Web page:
Romney Questions London’s Readiness for Olympics – Media Has a Conniption
Republican presidential candidate, former Massachusetts Gov. Mitt Romney meets with British Prime Minister David Cameron at 10 Downing Street†in London, Thursday, July 26, 2012. (AP /Charles Dharapak)
After several controversies, setbacks and delays, Mitt Romney questioned whether London would be ready for the Olympics this week. Apparently, he wasn’t supposed to offer an honest assessment of the situation. The media is having a conniption.
Sky News reported:
Republican presidential challenger Mitt Romney has raised questions about Britain’s readiness for the Olympics and the public’s enthusiasm for the Games.
Mr Romney, who is in London to meet political leaders and supporters, described problems with security levels and a strike which was called off at the last minute as “disconcerting”.
The candidate, who was chief executive of the Winter Olympics in Salt Lake City in 2002, is due to attend the opening ceremony on Friday before he continues his foreign tour.
Speaking to NBC News, he said: “It’s hard to know just how well it will turn out. There are a few things that were disconcerting: the stories about the private security firm not having enough people, supposed strike of the immigration and customs officials, that obviously is not something which is encouraging.”
Moving on to whether Britain is backing the Games, he added: “Do they come together and celebrate the Olympic moment? That’s something which we only find out once the Games actually begin.”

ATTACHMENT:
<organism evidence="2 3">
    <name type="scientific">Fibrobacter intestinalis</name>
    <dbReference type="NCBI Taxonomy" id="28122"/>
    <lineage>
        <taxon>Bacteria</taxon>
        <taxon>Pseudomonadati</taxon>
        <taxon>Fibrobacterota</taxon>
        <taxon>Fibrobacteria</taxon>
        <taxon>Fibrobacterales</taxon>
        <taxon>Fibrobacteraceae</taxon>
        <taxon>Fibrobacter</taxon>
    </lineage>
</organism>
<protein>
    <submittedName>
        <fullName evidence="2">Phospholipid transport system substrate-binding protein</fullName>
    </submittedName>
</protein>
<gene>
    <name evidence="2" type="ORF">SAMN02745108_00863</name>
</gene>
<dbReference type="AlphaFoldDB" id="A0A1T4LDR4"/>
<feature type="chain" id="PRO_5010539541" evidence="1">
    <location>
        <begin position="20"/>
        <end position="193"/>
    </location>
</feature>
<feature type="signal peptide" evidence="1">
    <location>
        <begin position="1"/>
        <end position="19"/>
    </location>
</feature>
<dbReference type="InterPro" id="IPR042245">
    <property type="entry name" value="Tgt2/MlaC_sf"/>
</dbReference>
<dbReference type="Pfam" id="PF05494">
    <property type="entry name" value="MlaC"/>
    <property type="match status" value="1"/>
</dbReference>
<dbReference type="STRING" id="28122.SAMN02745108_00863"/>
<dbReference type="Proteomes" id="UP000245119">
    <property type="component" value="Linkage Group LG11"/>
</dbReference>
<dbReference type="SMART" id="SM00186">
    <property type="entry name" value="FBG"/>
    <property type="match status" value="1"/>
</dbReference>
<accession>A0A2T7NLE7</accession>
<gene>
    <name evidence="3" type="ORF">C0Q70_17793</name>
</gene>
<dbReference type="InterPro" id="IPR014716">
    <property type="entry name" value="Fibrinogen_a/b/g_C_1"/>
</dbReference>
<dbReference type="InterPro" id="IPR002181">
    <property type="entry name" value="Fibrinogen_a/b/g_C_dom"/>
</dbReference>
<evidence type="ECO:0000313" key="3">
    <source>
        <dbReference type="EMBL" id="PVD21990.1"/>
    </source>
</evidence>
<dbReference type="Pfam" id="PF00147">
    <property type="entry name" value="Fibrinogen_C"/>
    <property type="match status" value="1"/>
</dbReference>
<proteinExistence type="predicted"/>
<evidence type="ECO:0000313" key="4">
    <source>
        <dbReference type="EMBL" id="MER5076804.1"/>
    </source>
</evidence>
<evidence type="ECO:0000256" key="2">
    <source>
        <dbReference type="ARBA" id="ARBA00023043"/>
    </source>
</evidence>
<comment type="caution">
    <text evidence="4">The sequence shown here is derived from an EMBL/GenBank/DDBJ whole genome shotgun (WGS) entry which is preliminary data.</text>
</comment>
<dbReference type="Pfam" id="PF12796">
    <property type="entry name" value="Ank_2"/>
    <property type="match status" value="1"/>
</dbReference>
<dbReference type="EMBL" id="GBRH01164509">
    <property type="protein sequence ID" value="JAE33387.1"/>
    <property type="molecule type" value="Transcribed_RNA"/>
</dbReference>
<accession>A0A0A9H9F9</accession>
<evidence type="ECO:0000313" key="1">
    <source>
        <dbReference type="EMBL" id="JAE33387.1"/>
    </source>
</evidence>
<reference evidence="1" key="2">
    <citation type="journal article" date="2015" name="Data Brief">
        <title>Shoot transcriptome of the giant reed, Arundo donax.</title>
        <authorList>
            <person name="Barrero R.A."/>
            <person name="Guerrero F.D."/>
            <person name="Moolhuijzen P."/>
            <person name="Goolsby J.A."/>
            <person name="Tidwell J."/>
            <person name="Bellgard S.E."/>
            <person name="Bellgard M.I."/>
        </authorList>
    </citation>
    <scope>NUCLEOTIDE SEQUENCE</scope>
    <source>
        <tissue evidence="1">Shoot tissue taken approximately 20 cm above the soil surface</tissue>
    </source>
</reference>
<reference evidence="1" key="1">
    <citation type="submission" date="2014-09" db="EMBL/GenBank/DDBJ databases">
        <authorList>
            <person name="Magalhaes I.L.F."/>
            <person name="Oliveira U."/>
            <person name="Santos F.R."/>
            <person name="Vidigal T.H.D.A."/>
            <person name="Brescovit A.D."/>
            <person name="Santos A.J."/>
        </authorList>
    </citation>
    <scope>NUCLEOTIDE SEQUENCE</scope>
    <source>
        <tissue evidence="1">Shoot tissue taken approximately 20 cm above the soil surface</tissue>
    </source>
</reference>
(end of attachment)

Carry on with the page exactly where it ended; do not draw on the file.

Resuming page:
His comments come after a difficult month which has seen extra troops drafted in to bolster security after a private firm failed to deliver and threats of strike action by Home Office staff.
They emerged as organisers Locog were scrabbling to make up for a gaffe in one of the opening football matches, when the South Korean flag was mistakenly shown for the North Korean team and they walked off the pitch.
On Thursday, at a meeting with Labour leader Ed Miliband, Mr Romney did suggest that any errors will be overlooked once the competition is actually under way.
He said: “It is impossible for absolutely no mistakes to occur. Of course there will be errors from time to time, but those are all overshadowed by the extraordinary demonstrations of courage, character and determination by the athletes.
“The Games are, after all, about the athletes, the volunteers and the people of the community who come together to celebrate those athletes. As soon as the Games begin, we all forget the organisers and focus on the athletes.”
Mr Romney later met with Prime Minister David Cameron, his deputy Nick Clegg, and Chancellor George Osborne in Downing Street.
Now, lets watch and see how many times the media repeats this story in the next two weeks during the Games.